On English and boys
The age of anecdote is over and it's time to act
There was a fair amount of speculation and anecdote about the differences in achievement between boys and girls in this article published last week. The findings in private schools reflected the broader differences between the sexes in Australia’s high-stakes final examinations. Some school leaders explained the issue as being due to a lack of structure during COVID, others argued that “the default settings in schools are oriented more towards girls and the ways they learn, rather than boys.” Aside from the questions about what those “default” settings are, what research these comments were based on, and of course the old furphy about the different ways students learn, I really just want to focus on one area: the claim of the Higher School Certificate being biased against boys because English is compulsory.
[The commenter] criticised the mandatory inclusion of English in the HSC, which tends to favour girls. “There’s bias in the system. My view is that if you’re going to have an ATAR, there should be free choice for students to nominate their 10 best units.”
I’m going to follow this thought through to its logical end. Take a student with weak literacy. Then when they turn 16, give that child a choice between abandoning English or enrolling in two more years of secondary literacy instruction. Given a choice between a can of V and a glass of water, what do you think many teenaged boys would choose? Is this choice going to have a positive impact on the student’s ATAR in light of the fact that most of their other subjects will require written responses? Will their engagement with English drop off in Year 10, with the knowledge that they don’t need to take the subject in Year 11?
It seems the suggestion here is to allow our students with the greatest need to simply avoid their area of weakness. The Dunning Kruger effect is strong here and students rely on schools, and the broader system, to make the hard choices that are best for their learning. It’s certainly easier to choose the path of least resistance, but where is the impetus from leaders to support student literacy? I have no problem with high-stakes examinations or striving for achievement as a primary aim of schooling, but when leaders advocate against the best possible literacy outcomes in favour of a number, I’m compelled to speak out.
As leaders we have options. We can claim unfairness and advocate for a situation that could be perceived as more advantageous, essentially if I can’t win then I won’t play. Or we can acknowledge the lack of engagement and achievement in English in our boys and look to research for understanding of the problems and the solutions. Rather than try to ‘game the system’ by avoiding English at the HSC level, I’ve compiled a list of possible strategies that leaders and teachers can consider, based on research found here and here1.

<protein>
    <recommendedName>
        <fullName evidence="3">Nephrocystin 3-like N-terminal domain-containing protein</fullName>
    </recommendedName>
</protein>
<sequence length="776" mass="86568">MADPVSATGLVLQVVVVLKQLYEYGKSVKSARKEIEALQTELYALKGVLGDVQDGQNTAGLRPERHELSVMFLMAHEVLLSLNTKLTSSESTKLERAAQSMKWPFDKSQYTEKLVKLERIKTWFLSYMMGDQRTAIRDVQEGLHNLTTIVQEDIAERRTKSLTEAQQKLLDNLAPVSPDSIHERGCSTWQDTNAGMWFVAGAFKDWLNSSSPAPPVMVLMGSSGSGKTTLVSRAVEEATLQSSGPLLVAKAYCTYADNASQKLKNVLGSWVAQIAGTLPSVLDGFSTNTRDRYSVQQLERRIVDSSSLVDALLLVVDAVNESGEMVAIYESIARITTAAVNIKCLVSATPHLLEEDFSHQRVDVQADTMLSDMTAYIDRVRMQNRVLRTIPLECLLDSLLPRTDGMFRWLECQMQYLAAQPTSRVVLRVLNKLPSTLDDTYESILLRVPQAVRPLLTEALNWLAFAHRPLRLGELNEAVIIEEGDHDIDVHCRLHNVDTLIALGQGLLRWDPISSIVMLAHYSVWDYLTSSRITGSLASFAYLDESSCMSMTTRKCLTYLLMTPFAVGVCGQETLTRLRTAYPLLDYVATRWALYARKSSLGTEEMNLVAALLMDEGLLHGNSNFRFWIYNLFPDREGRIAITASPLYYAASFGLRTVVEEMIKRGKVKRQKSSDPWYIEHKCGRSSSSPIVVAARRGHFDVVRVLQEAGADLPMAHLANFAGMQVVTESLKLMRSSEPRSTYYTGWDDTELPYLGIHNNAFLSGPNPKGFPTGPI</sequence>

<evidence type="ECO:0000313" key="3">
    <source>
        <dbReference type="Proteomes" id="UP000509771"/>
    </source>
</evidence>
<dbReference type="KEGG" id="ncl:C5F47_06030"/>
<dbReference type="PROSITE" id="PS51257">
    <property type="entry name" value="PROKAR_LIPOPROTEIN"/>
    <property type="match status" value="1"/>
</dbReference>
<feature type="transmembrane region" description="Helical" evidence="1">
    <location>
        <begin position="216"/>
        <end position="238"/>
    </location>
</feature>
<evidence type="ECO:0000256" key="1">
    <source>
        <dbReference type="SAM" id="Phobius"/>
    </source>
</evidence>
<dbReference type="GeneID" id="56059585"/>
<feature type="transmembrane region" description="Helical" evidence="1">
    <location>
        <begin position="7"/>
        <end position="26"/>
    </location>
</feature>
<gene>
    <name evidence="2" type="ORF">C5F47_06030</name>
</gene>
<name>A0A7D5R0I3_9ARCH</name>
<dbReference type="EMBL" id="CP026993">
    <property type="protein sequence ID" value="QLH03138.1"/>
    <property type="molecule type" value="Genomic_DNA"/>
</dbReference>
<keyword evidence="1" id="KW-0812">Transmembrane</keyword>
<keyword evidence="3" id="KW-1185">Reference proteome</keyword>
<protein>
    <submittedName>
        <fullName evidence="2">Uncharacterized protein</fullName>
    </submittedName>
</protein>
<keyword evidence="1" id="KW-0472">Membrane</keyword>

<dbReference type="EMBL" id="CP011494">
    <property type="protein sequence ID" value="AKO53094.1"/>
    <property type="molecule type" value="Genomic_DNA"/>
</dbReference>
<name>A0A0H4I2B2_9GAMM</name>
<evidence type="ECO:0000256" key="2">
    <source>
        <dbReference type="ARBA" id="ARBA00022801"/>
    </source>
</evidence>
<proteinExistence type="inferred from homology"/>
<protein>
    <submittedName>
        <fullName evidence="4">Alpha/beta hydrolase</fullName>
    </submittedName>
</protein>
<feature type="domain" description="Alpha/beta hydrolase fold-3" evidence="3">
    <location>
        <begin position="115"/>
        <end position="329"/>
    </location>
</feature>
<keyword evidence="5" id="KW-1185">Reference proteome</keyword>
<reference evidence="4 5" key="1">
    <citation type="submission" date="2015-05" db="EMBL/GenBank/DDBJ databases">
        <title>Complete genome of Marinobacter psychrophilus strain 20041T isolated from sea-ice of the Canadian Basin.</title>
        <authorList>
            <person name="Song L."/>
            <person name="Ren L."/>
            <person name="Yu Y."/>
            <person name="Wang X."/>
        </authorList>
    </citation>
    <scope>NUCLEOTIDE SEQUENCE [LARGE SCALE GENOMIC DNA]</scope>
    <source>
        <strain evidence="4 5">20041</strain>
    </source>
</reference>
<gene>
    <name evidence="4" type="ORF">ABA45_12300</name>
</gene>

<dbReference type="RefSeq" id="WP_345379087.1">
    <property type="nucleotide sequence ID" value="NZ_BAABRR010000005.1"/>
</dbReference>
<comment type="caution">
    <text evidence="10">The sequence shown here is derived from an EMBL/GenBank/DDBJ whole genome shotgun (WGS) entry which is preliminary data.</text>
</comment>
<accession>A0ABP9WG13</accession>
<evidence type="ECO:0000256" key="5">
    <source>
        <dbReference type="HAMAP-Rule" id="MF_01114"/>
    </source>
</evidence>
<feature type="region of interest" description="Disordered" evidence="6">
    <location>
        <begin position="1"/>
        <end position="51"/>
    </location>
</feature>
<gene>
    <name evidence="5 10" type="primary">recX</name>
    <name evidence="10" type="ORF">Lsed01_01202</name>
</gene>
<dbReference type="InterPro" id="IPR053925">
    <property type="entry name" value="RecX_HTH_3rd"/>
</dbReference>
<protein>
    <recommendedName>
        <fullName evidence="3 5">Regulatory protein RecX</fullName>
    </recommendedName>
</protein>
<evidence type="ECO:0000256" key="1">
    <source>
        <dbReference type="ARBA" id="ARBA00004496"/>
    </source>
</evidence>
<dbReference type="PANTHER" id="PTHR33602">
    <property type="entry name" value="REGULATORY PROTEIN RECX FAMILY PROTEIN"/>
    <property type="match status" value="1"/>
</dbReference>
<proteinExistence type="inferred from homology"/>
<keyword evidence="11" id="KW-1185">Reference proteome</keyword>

Attentiveness in the classroom is a predictor of literacy, and girls exhibit more of these behaviours than boys. This may speak to the point about schools being “oriented more towards girls,” but to me, this framing of the problem is misleading and defeatist. Girls may be able to pay attention despite poor instructional practices and behaviour management. The solution would be to create environments that work for the vast majority of students: take cognitive load theory into account by giving explicit instruction in chunks; and provide teachers with effective training and mentoring in classroom management. Hey presto! Your learning environment now favours everyone.
Gender biases affect boys’ interests in and perceptions of reading. Combine this with boys being over-represented in remedial programs, and the broader push towards STEM subjects that scale well in final examinations, and you can see the problem. Nobody wants to talk about biological differences between girls and boys, with many schools preferring to fill the curriculum with niche, young-adult identity texts. Text choice matters, especially since boys tend to read only at school. While giving over instructional time to silent sustained reading is generally accepted to be a bad idea, audiobooks for poor readers will develop vocabulary and give students a fluent experience of a text. As an important aside, parent education about screen time is desperately needed. If you want confirmation, ask your male students what they did over the break.
The biological differences between girls and boys need more attention. Language disorders are more prevalent in boys. Fine motor skills used for writing are slower to develop, making writing frustrating for many boys. The brains of boys and girls differ in their capacity to process linguistic information. The first step towards improving achievement is to acknowledge these differences. The second is to offer tiered intervention. The third is to make sure all primary teachers and secondary English teachers are trained in the Science of Reading. Adopting a program like The Writing Revolution at the whole school level certainly wouldn’t hurt either. Finally, buck the trend and give classes of low-performing boys to your best teachers who will give explicit instruction in a highly structured environment.
Note that none of these are definitive answers, but I hope they offer a starting point rather than the “abundance of speculative opinion” that actually hampers the progress of boys. As leaders, we can’t do all the things. And you might even say that the patriarchy will eventually sort out any achievement differences. But if you want to know what the real ‘pipeline to prison’ is, look no further than literacy. We know enough to kick anecdote to the curb.